When the priest proposed that not only Capuchins, but any European should be treated with special respect—a custom that had not been practiced in Kongo before—the situation became more inflamed. His attempts to get a European born lay assistant, Juan de Rosa, to be treated that way were criticized as he came with an unsavory reputation.

But matters of the civil war ultimately came to the fore. Pedro IV decided that to restore the kingdom, he would re-occupy the abandoned city of São Salvador. He sent two pioneering companies, one led by his trusted majordomo Manuel da Cruz Barbosa, and the other under the leadership of Pedro Constantinho da Silva, an ambitious noble allied to the Kinlaza faction, to settle at Evululu, near the town. Hopes that the country would be restored when its traditional capital was resettled rose, but Pedro IV delayed full occupation, fearful of his enemies, especially the rival Kinlaza João II whose fortified camp was nearby.

Public pressure mounted, and a number of spontaneous religious movements began in the advanced camps. Initially it was simple recitations of the Hail Mary and cries for mercy. Someone had a vision with a message from God that He was going to punish Kongo if São Salvadors was not restored. A more important prophet, Appolonia Mafuta, had visions of the Virgin appealing to her son to have mercy on Kongo, and if Pedro did not restore the city, God would burn down the mountain of Kibangu. She visited Kibangu itself and converted Pedro’s wife Hypolita to her cause.

But the real leader would only emerge when Beatriz entered the scene. Beatriz became ill, probably in 1703, as the events in Kibangu and Evululu were unfolding. As she explained it, she fell sick and was at the point of death when she had a vision of Saint Anthony of Padua, the patron saint of Portugal, but also very important in Kongo. He told her that God had assigned him with the restoration of Kongo and that he had attempted to come to earth to do so several times—in Soyo, in Luvota, and in Mbata—but each time he had been rebuffed. Now he came to her, then entered her head and possessed her.

Beatriz’ possession was not a fleeting one that many Kongolese ngangas might get as a part of the normal process of revelation. It was more or less permanent. She joined the people who were at Evululu and Appolonia Mafuta welcomed her as a sort of final stage of God’s message. With Mafuta’s blessing, she became the unchallenged leader of this new movement.

She demonstrated her power by performing miracles, healing the sick, restoring fertility to the infertile, and even straightening twisted trees as she walked along. It was not long before she presented herself in Kibangu, asking for an interview with Pedro IV. Pedro, in turn, sent her to the Capuchin priest Bernardo da Gallo who was then residing at his capital, with instructions that the priest was not to harm her. His account gives us some idea of what she would teach.

Somewhat scornfully noting that she claimed to have visited heaven, he asked her if there were Black Kongolese there. Her reply that there were Kongolese but that there are no colors in heaven, which was certainly a rebuff to the Capuchin claims of racial superiority. When he charged her with apostasy for destroying Christian religious objects, she simply claimed that she was reclaiming them, as they were covered with “fetishes,” an implication that her action was simply a reform and a removal of items of witchcraft, much as the Capuchins claimed they were doing.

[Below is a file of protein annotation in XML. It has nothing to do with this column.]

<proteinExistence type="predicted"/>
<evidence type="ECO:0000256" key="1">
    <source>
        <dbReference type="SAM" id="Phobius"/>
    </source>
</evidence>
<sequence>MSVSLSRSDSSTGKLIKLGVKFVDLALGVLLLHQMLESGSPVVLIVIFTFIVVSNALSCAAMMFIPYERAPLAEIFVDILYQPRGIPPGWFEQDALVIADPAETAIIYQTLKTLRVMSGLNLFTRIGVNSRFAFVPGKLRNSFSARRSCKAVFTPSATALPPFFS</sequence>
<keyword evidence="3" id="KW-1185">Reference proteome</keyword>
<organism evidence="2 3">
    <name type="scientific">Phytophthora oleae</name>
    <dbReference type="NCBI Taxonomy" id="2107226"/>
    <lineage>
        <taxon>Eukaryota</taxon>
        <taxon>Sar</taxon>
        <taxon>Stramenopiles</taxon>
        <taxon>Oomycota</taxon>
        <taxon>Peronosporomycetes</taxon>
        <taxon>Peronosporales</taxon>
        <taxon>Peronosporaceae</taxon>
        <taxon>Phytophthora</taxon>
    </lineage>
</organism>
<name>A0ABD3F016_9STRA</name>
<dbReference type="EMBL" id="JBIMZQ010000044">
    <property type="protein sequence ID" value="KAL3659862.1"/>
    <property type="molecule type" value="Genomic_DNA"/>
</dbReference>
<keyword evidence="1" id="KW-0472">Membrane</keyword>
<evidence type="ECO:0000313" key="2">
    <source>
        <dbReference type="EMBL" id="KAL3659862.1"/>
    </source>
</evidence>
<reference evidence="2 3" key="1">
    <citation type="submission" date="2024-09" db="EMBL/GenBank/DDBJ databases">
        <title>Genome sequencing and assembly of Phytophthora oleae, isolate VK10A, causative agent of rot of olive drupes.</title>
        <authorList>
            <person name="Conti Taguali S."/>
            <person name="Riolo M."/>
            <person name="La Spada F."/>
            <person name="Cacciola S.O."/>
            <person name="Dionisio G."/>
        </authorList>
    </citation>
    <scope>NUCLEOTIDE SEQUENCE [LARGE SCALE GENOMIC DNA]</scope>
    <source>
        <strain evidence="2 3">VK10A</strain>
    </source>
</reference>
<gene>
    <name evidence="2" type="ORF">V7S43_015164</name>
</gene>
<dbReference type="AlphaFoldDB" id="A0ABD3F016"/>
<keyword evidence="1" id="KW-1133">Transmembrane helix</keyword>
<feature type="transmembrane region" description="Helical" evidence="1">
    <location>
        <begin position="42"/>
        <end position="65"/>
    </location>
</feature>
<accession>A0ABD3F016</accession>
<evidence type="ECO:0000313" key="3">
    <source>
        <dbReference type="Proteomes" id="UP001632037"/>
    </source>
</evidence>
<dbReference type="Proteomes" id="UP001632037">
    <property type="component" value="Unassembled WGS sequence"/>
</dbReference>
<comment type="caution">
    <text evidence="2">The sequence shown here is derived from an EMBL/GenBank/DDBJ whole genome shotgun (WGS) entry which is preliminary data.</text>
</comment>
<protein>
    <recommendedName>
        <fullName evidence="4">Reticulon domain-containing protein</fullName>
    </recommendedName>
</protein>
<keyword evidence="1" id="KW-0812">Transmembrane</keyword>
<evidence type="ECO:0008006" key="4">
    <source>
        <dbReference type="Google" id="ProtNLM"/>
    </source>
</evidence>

Beatriz’s theology was revealed in these and other interviews. At the core, it was a transformation that she made of the Christian prayers from the catechism and other Christian literature. She changed the basic prayers although only one, the Salve Regina or Hail Holy Queen, was recorded. But it is clear enough. She asserted that one’s salvation did not depend on the sacraments of the church but on one’s intentions. This idea fit well into the Kongo ideas about witchcraft and virtue, for propitiation and supplication to various spiritual entities were judged not by the nature of the supplication, or the personality of the spirit so supplicated, but whether these supplications were for selfish and evil purposes, or for good ones.

She also developed further, thanks to her position as an embodiment of a saint and her capacity to visit heaven—ideas that had long been active in Kongo. Through a variety of means, Kongo’s intellectuals had located the Garden of Eden in Kongo and placed the Creation story there. They were aware that in Europe Jesus and Mary were sometimes represented as Black, and had donated to Our Lady of Guadalupe in Spain (a Black Madonna). Beatriz developed this, claiming that all the figures of Christian iconography, Jesus, Mary, Saint Francis, had been born and lived in Kongo. She made a point of asserting not only that there were Black saints, but that the Capuchins had denied Kongo its Black saints.

Pedro, unsure of this fluid situation, was reluctant to either arrest her to support her, and so he studiously avoided taking any position, much to the chagrin of da Gallo. Since she believed that as Saint Anthony her task was to reunite Kongo, she made a tour of the country in 1704. Her visit to João II, the Kinlaza pretender king who lived near the Congo River was to gain his support for her restoration of the kingdom. It was also to obtain a papal bull known as Santissimo Sacramento, that had miraculously been given to Diogo I in the sixteenth century. However, she was not well received, and she had to flee. So, she continued on to São Salvador and made that city her capital, setting up makeshift quarters in the ruins of the cathedral.